“Legal aid is not currently available for all who need it. The NSW Government needs to provide more funds in this area,” said Alice Mantel, family law lawyer, and Greens candidate for Drummoyne. She called for immediate action on the issue by the NSW Government.
Ms Mantel was responding to a recent report of the Productivity Commission which has found that State and Territory governments need to provide an additional $200 million a year for Legal Aid Commissions to meet their stated service priorities.
The Commission report titled “Access to Justice Arrangements” and released on 3 December 2014 found that legal assistance funding for civil matters had not kept pace with increasing costs and demand.
The result was a growing ‘justice gap’ for the disadvantaged: those who would take private legal action to defend their rights, but do not have the resources to do so and who do not meet the restrictive means tests used by Legal Aid Commissions to determine eligibility.
The report identified gaps in service delivery particularly affecting family law matters, domestic violence and care and protection of children, including independent lawyer services for children. Other gaps were identified in civil law areas such as employment and tenancy law.
“This report highlights a long-standing community issue which makes justice inaccessible for tens of thousands of people in NSW,” she said. “Urgent interim funding is required to meet the shortfall created since the Australian government cut funding to community legal centres, Aboriginal legal services and Aboriginal family violence prevention legal services in last year’s Federal Budget.”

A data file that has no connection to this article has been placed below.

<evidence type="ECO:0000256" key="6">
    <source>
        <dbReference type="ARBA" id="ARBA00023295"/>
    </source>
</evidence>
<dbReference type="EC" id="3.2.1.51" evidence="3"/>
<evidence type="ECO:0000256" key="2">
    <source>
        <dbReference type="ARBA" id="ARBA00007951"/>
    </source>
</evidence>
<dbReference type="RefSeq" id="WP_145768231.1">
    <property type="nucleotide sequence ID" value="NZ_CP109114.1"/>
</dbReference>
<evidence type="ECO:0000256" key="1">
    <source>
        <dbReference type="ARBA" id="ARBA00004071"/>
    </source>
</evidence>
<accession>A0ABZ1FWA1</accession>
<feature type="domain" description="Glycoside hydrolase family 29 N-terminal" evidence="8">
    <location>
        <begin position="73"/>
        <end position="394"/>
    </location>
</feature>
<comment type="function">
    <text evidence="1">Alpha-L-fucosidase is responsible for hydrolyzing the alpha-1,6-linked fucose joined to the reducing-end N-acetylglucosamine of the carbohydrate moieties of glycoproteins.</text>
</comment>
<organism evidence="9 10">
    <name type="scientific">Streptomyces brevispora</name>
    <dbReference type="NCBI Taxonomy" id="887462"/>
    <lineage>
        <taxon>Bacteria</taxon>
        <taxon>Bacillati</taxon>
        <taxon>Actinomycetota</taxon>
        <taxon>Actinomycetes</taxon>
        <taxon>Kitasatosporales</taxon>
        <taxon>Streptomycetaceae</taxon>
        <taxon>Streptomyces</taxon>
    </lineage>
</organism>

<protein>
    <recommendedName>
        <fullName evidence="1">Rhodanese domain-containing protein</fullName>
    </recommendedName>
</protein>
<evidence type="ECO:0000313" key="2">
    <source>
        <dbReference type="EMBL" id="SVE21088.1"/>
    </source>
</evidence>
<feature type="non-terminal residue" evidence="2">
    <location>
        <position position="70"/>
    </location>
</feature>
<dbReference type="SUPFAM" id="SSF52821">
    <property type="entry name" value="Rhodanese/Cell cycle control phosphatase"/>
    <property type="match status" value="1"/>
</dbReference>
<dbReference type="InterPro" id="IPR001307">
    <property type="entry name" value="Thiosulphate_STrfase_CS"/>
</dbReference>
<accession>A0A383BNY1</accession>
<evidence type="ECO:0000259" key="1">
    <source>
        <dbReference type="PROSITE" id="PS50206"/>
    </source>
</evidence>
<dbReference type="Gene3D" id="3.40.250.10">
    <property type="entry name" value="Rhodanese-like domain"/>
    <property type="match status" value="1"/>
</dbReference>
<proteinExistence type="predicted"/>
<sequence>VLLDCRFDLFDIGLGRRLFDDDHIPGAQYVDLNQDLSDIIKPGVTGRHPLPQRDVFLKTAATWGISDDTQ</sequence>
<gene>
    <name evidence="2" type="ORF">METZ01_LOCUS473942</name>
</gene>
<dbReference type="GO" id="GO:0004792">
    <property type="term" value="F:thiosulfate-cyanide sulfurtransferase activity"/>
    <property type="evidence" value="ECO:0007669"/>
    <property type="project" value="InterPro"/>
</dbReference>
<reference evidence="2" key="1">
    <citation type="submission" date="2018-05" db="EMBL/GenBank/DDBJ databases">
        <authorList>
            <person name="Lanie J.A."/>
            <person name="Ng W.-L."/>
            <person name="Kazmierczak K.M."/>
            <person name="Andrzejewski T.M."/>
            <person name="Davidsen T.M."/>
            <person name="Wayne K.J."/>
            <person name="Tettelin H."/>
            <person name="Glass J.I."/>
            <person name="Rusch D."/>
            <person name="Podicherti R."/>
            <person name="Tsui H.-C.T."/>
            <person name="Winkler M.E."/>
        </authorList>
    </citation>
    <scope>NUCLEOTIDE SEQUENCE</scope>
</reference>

“The Commission’s report confirms that the current funding levels are extremely restrictive and only assist the most severely impoverished rather than providing assistance to all disadvantaged clients,” said Ms Mantel.
“The income tests used for Legal Aid are below many established measures of relative poverty. It is not the case that people are ‘too wealthy’ to be eligible for legal assistance, but rather that they are ‘not sufficiently impoverished’.”
“Short-sighted budget cuts in this area have not only caused havoc for the affected people who are locked out of the justice system, but actually add to long-term costs, with unresolved problems shifted to other agencies.”
The Productivity Commission report acknowledges the severe social and economic impacts of an inaccessible and underfunded justice system and also recommends that Governments should fund services for strategic advocacy and law reform activities that identify and remedy systemic issues and so reduce demand for frontline services,” said Ms Mantel.
“In family law matters for example, the Commission found that not only was a relatively simple Court case likely to cost a party between $20,000 and $40,000, but it also cost the government in a Family Court matter on average $5,000 and where cases proceed to a final hearing, the average cost to government is in the order of $20,000.”
Contact: Alice Mantel, ph 9702 5761; email: email@example.com 17/01/15